Digital data and voice on FM or AM signal?

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Ironic

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Hi, this is my first post, and i hope it´s in the right place. Tried search but din´t find anything similar to what i need.

My objective is to transmit a voice signal at least a few hundred feet. It can be mono, and of reasonable quality. I also want to transmit digital data, in this case, to control a few servos, without the digital data being heard on the voice signal.

I has hoping to transmit at least 16bytes per second. (the higher the better, but reliability is more important). I can include check sum´s in the sent data to avoid errors.

One idea i have to do this is to use a standard FM or AM transmitter (like the ones found in ebay), and use a micro-controller to add a high frequency component to the transmitted signal (Frequency-shift keying). The receiver would then have a filter to separate the high frequency from the voice signal, and feed it to another micro-controler, that would decode the signal.

Also i would like the signal to be able to penetrate walls and buildings (the lower the frequency the better right? AM?).

Don´t want to burden anyone, but would appreciate suggestions/critics, and to be pointed in the right direction. The details i think i can workout on my own.

Thank You
 

ilgrant

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You may want to look at how sub-carrier radio and RDS work with respect to the FM band. (I'm assuming you're in the U.S.) This may give you a better understanding of how to implement your idea.
 

Ironic

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in europe, but rds is used here also

but by my understanding, rds works on a harmonic of higher frequency that the fm signal.
since it´s a higher frequency,because of planned indoor use, i assume i will loose the signal even if still receiving the voice channel. In my experience in car radios, in areas of low reception, we can still hear the fm station while the rds is gone...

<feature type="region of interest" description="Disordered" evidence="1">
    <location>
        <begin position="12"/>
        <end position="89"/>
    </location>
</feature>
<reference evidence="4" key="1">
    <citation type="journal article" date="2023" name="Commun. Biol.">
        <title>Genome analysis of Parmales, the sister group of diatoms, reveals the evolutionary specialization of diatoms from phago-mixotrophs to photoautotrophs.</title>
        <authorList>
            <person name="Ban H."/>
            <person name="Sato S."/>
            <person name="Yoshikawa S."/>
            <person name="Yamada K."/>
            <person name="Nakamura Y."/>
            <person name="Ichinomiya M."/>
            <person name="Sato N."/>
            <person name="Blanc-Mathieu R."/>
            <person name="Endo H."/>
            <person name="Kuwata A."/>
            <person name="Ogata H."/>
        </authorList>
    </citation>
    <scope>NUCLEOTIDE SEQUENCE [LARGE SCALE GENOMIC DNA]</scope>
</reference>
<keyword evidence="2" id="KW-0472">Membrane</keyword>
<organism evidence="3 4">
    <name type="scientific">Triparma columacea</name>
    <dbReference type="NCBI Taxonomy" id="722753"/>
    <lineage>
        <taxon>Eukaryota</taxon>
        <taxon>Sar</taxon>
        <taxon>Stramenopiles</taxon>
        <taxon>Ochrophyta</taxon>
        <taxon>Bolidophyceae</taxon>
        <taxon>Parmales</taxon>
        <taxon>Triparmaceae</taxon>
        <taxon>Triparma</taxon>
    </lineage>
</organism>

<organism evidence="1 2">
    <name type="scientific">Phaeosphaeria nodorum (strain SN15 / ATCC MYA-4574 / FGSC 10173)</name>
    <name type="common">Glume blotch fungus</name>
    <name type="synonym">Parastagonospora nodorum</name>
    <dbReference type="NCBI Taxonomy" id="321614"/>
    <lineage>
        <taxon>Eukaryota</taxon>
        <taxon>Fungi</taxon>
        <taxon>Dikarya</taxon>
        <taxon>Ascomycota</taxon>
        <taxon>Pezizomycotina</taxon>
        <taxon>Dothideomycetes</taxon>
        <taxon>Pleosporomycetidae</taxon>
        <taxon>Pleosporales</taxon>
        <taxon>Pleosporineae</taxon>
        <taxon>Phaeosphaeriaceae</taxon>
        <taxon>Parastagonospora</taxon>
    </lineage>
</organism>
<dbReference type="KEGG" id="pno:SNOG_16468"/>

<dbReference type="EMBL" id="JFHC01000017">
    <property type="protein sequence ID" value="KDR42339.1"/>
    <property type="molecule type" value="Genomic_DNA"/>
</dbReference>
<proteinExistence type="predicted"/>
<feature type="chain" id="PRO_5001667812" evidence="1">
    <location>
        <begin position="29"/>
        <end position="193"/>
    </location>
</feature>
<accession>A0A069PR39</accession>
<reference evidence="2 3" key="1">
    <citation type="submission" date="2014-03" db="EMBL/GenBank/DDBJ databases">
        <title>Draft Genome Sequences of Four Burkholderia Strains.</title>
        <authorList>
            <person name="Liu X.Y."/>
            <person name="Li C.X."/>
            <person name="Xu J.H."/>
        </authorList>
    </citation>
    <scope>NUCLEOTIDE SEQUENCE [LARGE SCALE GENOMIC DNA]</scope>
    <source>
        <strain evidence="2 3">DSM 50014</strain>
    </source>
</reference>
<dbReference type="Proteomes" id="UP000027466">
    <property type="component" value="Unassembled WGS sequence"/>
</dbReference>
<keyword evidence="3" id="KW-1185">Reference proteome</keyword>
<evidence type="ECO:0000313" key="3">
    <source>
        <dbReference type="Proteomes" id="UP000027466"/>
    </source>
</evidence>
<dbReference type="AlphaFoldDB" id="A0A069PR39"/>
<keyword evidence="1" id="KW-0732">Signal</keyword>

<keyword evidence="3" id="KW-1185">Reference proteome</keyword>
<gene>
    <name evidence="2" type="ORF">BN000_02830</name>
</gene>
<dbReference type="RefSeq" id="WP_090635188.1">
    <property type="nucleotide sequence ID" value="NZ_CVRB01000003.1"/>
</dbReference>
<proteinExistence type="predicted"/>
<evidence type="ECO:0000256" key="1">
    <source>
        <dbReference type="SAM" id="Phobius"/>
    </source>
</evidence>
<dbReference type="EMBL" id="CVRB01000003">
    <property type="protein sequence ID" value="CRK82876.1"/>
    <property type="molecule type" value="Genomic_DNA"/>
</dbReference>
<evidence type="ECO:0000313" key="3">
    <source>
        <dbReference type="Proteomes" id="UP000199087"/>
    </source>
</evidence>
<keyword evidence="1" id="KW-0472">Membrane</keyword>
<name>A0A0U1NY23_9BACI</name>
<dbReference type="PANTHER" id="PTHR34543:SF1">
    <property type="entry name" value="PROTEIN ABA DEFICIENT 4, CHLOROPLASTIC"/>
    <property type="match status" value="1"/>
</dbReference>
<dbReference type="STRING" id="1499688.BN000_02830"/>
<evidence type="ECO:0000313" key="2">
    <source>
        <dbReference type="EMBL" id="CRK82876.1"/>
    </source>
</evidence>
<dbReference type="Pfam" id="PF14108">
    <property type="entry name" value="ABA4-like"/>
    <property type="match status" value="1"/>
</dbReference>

i am hoping that a am or fm transmitter, since are designed for music, should be able to emit close to 20khz(human hearing range), but since voice only goes up to 4khz(used on telephone lines) i should be left with at least 10kHz off bandwidth to work with...
 

Squad10

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I've never done it, but I'm thinking it may be possible to send 16bytes per second (128baud) FSK and voice at the same time using a common NB(direct)FM transceiver. The FSK modulation will occupy bandwith below 300 Hz, the voice above 300 Hz.

To encode, the microprocessor 16 bytes per second FSK output to a 300 Hz lowpass filter. Inject the low pass filter output into the direct FM transmitter's modulator having a low frequency response, less than 1 Hz.

To decode data, receiver discriminator audio to a 300 Hz low pass filter then data detector and finally to the microprocessor.

A 300 Hz high pass filter can be used to remove the FSK modulation from being heard if a speaker is used.
 

Ironic

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is there an advantage to use the lower frequencies?

my idea was to use the higher frequencies. I will have more bandwidth meaning i could send a lot more data then i need, so i could use redundancy and/or error corrections codes to improve reliability.

or can the higher frequencies of the modulated signal be degraded faster then the lower ones?
i´m not criticizing your suggestion, but want to understand the reasons behind it.

for my application the data signal is more important then the voice, when signal strength is low.

Thank You
 

Squad10

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is there an advantage to use the lower frequencies?

my idea was to use the higher frequencies. I will have more bandwidth meaning i could send a lot more data then i need, so i could use redundancy and/or error corrections codes to improve reliability.

or can the higher frequencies of the modulated signal be degraded faster then the lower ones?
i´m not criticizing your suggestion, but want to understand the reasons behind it.

for my application the data signal is more important then the voice, when signal strength is low.

Thank You
If you want to employ CRC or FEC, overhead will require more bandwidth than 300 Hz. I suggest you examine (for your specific application) the Signal to Noise Ratio that will determine the Bit Error Rate of the type of modulation needed for the Data Rate you require for your application. These three factors will hold pretty much true for the RF band that best suits your application and that are legally available for your use. I would also research different forums. RR is not the place for this discussion.
 

Squad10

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Forgot to mention, look at cmlmicro.com for 1.2k to 19.2k NBFM modem devices and white sheets.
 

dnoyeb

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Aren't the DPL codes digital? Im not sure how many BPS they are sent, but I do believe they are digital and sent in the same frequency as the voice but sub-audibly somehow.
 
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